De Morgan logics with a notion of inconsistency

ABSTRACT. In this contribution, we investigate logics which expand the four-valued Belnap-Dunn logic by a notion of inconsistency. In order of increasing expressive power, this can take the form of an expansion by an inconsistency predicate, an inconsistency constant, or a reductio ad contradictionem negation. After briefly motivating the study of inconsistency and reviewing some related work, we introduce these logics as the quasiequational logics of a certain class of algebras and then discuss their relational semantics. This leads us to a logic which is a natural conservative extension of both classical and intuitionistic logic.

16:30-18:00 Session 61G: Contributed Talks
Location: MB, Hörsaal 15
Chaotic Fuzzy Liars, Degrees of Truth, and Fractal Images of Paradox

ABSTRACT. During the meta-mathematical period of logic flourishing in the 1930s, the paradox of Liar gave way to proofs of classical limitative theorems—e.g., Gödel’s [1930] Incompleteness Theorems, Church’s [1936] proof of the Unsolvability of the Entscheidungsproblem, and Tarski’s [1936] proof of the Undefinability of Truth. Ways of overcoming these limitations were initially explored by Kleene [1938] using partial recursive functions. The semantic equivalent of Kleene’s approach uses truth-value gaps to overcome Tarski’s Undefinability Theorem. Formal languages with truth-representing truth predicates were constructed by van Fraassen [1968], Woodruff and Martin [1975], and Kripke [1975]. By weakening the assumption of bivalence, these formal solutions exploited meta-language reasoning to prove paradoxical sentences were quarantined by forced assignment to truth-value gaps. Skepticism as to whether these truth-value gap theories actually “solve” the paradoxes is supported by strengthened versions of the Liar formalizing the semantic concepts used to block the paradoxes and showing that fundamental semantic principles cannot be expressed without reintroducing paradox [Mar 1985]. An alternative approach to solving the paradoxes with truth-value gaps is seeking richer semantic patterns of paradox using many-valued and infinite-valued fuzzy logics with degrees of truth (Mar and Grim [1991], Grim, Mar and St. Denis [1992], and Mar [2001]). This approach can be seen as diverging from Tarski’s classic analysis of the Liar by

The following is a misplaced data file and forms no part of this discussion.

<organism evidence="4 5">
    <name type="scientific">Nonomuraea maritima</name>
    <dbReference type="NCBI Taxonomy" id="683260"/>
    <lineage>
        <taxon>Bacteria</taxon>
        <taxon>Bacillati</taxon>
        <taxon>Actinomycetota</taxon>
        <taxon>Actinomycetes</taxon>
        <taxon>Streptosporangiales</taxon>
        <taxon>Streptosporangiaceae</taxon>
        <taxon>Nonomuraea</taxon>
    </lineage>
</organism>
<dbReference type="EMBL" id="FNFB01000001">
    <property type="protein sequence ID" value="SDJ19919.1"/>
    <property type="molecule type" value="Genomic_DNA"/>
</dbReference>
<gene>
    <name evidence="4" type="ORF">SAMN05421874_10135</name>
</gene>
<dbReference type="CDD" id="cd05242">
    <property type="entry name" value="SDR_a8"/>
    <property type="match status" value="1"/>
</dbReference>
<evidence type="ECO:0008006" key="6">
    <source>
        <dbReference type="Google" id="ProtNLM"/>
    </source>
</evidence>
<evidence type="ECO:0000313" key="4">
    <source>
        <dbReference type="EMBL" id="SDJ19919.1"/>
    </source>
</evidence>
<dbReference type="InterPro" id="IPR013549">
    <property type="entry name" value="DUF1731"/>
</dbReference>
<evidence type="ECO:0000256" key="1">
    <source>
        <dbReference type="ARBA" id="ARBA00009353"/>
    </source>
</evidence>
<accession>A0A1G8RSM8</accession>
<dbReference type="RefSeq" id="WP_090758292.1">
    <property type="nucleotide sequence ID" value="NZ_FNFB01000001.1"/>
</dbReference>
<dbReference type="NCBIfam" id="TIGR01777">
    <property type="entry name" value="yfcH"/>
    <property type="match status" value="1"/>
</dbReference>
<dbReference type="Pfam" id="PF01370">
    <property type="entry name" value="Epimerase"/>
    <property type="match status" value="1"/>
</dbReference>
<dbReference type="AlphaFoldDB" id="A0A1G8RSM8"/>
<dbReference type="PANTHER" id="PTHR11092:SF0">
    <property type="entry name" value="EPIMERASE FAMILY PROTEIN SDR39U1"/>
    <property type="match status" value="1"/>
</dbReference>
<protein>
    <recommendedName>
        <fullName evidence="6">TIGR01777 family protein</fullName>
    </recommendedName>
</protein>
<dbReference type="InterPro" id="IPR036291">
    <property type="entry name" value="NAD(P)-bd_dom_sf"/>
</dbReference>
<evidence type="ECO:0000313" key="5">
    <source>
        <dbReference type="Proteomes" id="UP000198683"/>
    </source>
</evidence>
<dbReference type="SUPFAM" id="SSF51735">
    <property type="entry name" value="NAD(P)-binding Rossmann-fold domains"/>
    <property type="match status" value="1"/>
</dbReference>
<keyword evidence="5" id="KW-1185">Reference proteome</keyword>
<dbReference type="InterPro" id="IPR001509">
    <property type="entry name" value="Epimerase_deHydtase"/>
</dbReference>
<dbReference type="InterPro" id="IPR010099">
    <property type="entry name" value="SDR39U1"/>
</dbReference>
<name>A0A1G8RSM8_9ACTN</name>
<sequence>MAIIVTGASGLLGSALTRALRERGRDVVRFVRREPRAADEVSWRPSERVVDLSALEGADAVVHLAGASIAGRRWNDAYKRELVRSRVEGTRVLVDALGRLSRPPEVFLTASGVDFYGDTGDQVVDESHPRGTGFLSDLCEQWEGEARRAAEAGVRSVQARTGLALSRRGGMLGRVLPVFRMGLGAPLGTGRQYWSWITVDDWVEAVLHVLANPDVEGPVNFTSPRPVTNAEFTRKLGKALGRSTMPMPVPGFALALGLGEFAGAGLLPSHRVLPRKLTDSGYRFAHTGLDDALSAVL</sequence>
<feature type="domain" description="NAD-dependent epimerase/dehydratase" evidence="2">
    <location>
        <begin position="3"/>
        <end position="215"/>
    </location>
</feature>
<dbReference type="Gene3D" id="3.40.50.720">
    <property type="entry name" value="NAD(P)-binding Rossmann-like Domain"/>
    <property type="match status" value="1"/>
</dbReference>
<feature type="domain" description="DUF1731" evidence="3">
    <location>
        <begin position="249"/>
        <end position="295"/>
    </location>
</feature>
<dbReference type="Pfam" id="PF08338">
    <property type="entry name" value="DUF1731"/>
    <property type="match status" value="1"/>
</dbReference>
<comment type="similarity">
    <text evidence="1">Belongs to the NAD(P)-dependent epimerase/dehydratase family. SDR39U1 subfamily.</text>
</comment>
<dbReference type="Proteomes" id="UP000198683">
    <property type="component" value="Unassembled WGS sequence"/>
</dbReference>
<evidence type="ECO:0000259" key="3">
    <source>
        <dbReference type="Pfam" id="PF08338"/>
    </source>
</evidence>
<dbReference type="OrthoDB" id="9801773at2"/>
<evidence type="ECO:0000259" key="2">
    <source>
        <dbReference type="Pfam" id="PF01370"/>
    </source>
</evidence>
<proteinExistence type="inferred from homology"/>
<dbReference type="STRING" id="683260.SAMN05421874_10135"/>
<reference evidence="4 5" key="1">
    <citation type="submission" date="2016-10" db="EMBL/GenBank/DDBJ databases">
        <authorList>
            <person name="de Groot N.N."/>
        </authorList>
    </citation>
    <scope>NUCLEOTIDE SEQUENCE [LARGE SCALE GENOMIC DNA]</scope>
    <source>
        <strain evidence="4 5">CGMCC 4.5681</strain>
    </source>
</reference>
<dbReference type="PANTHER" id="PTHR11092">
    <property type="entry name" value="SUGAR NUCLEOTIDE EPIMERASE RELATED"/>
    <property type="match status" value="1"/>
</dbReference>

(1) generalizing bivalent logical connectives to an infinite-valued logic with degrees of truth /~p/ = 1 − /p/ /(p ∧ q)/ = MIN {/p/, /q/} /(p ∨ q)/ = MAX {/p/, /q/} /(p → q)/ = MIN {1, 1 − /p/ + /q/} /(p ↔ q)/ = 1 − ABS { /p/ − /q/}

(2) replacing Tarski’s bivalent (T) schema with Rescher’s Vvp schema for many-valued logics /Tp/ = 1 − ABS {t − /p/} /Vvp/ = 1 − ABS {v − /p/}

(3) modeling self-reference as semantic feedback thus allowing us to embed the semantics in the mathematics and geometry of dynamical systems theory. This is done by replacing the constant truth-value v in the Vvp schema with expressions S(xn) representing the value the sentence attributes to itself in terms of a previously estimated values xn.

• Continuous-Valued Liars (“I am as true a the truth-value v”) with S(xn) = v, yielding the Classical Liar for v = 0, Rescher’s fixed-point “solution” to the Liar for v = ½, and Kripke’s Truth-Teller for v = 1.

• The Cautious Truth-Teller (“I am half as true as I am estimated to be true”) with S(xn) = xn/2.

• The Contradictory Liar (“I am as true as the conjunction of my estimated value and the estimated value of my negation”) with S(xn) = MIN{ xn, 1 − xn}.

The semantic differences among these sentences can be made visually perspicuous using a web diagram. The web diagrams for the Continuous-Valued Liars appears as nested series of simple squares ranging from the Classical Liar to the Truth-Teller with a singular fixed-point at ½. The web diagram for the Cautious Truth-Teller is a fixed-point attractor: no matter what initial value with which we begin other than precisely the fixed-point 2/3: the successively revised estimated values are inevitably drawn toward that fixed-point. The web diagram for the Contradictory Liar, in contrast, is a fixed-point repellor: for any values other than the fixed-point 2/3, the successively revised values are repelled away from 2/3 until the values settle on the oscillation between 1 and 0, characteristic of the Classical Liar. In short, the Cautious Truth Teller and the Contradictory Liar, while identical to the Classical Liar on the values 0 and 1, exhibit diametrically opposed semantic behavior in the interval (0,1). This example provides a justification for degrees of truth in an infinite-valued logic approach: bivalence masks intriguing semantic differences. Instead of taming patterns of semantic paradox by excluding semantic cycles (Barwise and Etchemendy [1987]) or seeking semantic stability (Gupta [1982] and Herzberger [1982]), this approach seeks semantic complexity and chaotic instability. The simplest generalizations of the classical bivalent Liar in the context of fuzzy logic with degrees of truth generate semantic chaos. The Chaotic Liar (“I am as true as I am estimated to be false”) is geometrically represented by the chaotic tent function. Using the squaring function for the modifier ‘very’ (Zadeh [1975]), we obtain the Logistic Liar (“I am as true as I am estimated to be very false”) represented by another paradigmatically chaotic function. These semantic generalizations of the paradox of the Liar are chaotic in a precise mathematical sense. Consider a pair of paradoxical statements known as the Dualist Liar: